At the 30th Annual Product Liability Conference held recently at the University of Wisconsin at Madison, there was a lot of talk about safely integrating IoT when designing products. This went hand-in-hand on how to prepare individuals on how to effectively use smart products without misusing them. But, in order to ensure products aren’t misused, they must have the appropriate warning labels. Ultimately, an array of elements go into creating devices and products that are not only safe, but follow stringent protocols.
Speaker Kenneth Ross, counsel for product liability prevention at Bowman and Brooke, says the ultimate goal for product engineers and manufacturers is to not have an accident, and prove all the components in a product are safe and appropriate to stand up to stipulations.
Take, for instance, a steering column that has 100 to 400 components. Ross says companies are relying on others for all these components, and the company purchasing these components needs to follow procedures to make sure the end product steering column is safe. Sometimes, component manufacturers don’t know what their products are being used for, but oftentimes this isn’t the case, says Ross. In order to ensure safe products and parts, companies must be transparent for what application their product should be used.
For example, Ross gave the example of a hot air balloon manufacturer using Velcro to attach parts to a hot air balloon. When there was an accident, Velcro knew they were selling to a hot air balloon company, and Velcro had a duty to tell how it should be used properly (attaching parts with Velcro to a huge flying machine may not have been the best use).
In order to ensure safe products, Ross recommends spending more time on parts that will cause harm if there is a defect. In addition, he says to include instruction manuals and important warnings, but to ensure these elements get to the end user.
“You’re responsible as an OEM to develop a safe and responsible product,” says Ross. “Work together to create a safe product.”
Other instances of misused products include jaw implants that used Teflon, concrete used in a water pump and many more instances.
Label It Right
Another way to keep products from being misused and to keep users informed is to include the correct warning and instructions label. Ultimately, a product can be found defective if there is a warning defect, says Angela Lambert, head of standards compliance at Clarion Safety Systems.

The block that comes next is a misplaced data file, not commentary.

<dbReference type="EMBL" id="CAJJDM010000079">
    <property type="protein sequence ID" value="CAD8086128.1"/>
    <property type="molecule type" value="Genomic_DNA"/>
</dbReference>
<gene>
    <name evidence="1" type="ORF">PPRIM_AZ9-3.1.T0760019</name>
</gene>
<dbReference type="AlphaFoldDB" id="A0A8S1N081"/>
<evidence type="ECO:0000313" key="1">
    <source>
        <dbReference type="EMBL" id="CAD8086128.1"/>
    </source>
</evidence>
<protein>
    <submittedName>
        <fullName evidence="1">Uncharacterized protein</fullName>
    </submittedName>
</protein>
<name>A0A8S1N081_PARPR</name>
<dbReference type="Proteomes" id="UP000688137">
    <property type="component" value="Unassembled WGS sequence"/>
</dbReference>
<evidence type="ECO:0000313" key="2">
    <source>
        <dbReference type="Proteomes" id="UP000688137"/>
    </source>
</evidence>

According to Lambert, product designers should first understand the foreseeable use and hazards of their product for which to consider warning labels. When a product undergoes a product risk assessment, this process might try to mitigate the hazard, but oftentimes it’s not possible to completely get rid of the hazard, so a warning label has to be put on the product.
Lambert says companies should make sure the safety sign harmonizes with the product and provides the most information in order to avoid the hazard. This isn’t always as easy as it seems.
“Even though there are these global symbols, it’s still being done consistently wrong,” says Lambert. “There’s no need to clutter and put three warnings on top of one another, or put different sizes and colors all over your product.”
For instance, an example of a poor warning label would be a label that says, “Danger High Voltage.” Because the label does not tell an individual the specific avoidance or the action in order to avoid the interaction, it does a poor job at communicating the hazard. Lambert says a good warning label would include, “Danger: blade hazard, keep hands clear while operating and lock out power before servicing.”
Lambert notes that although the signal words “Danger, Warning and Caution” are used quite frequently, each word indicates a different hazardous result when using a product. “Danger” indicates the hazard will result in serious injury or death. “Warning” signifies it could result in serious injury or death, and “Caution” means the hazard could result in minor or moderate injury.
Although some may want to be overly cautious and put “Danger” on their warning label no matter the product, Lambert warns there is a downside to using “Danger,” because users might consider it too dangerous of product to use.
It is vital to create safe products, but even with rigid protocols and warning labels, it has begun to get more complicated with the integration of technology.
Part Two of this conference session writeup will discuss how products connected to the internet pose high-security risks, and how to mitigate people from misusing technological products.